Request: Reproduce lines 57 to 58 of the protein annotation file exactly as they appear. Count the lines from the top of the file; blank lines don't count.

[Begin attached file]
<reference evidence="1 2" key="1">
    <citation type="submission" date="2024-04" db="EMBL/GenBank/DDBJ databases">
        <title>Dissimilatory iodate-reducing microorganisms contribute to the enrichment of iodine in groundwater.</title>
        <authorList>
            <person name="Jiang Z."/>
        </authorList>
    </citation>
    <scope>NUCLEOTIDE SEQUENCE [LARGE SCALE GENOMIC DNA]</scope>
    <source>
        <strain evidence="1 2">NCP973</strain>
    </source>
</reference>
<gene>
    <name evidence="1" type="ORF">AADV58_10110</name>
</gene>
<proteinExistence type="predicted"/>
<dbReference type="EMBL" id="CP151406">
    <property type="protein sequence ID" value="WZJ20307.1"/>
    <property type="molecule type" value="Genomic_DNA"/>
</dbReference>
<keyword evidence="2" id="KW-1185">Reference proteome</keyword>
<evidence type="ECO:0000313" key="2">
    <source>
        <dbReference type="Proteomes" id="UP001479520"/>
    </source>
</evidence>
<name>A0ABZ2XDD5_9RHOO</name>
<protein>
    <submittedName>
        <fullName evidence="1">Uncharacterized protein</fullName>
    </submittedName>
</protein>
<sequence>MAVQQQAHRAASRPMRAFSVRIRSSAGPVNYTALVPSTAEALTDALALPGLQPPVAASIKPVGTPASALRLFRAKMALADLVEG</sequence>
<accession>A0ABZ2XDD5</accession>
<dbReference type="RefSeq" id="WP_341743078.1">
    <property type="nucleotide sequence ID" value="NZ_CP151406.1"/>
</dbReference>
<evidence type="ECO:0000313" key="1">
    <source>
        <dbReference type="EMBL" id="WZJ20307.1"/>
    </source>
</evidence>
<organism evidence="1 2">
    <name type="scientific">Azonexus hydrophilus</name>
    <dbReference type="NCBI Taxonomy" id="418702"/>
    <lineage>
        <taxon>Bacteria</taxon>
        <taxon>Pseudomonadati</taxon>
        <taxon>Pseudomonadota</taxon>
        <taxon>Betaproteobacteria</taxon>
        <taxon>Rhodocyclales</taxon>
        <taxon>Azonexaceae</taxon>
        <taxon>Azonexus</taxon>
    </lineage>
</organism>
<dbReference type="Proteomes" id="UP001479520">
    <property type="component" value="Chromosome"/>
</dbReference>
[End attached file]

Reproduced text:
    <property type="component" value="Chromosome"/>
</dbReference>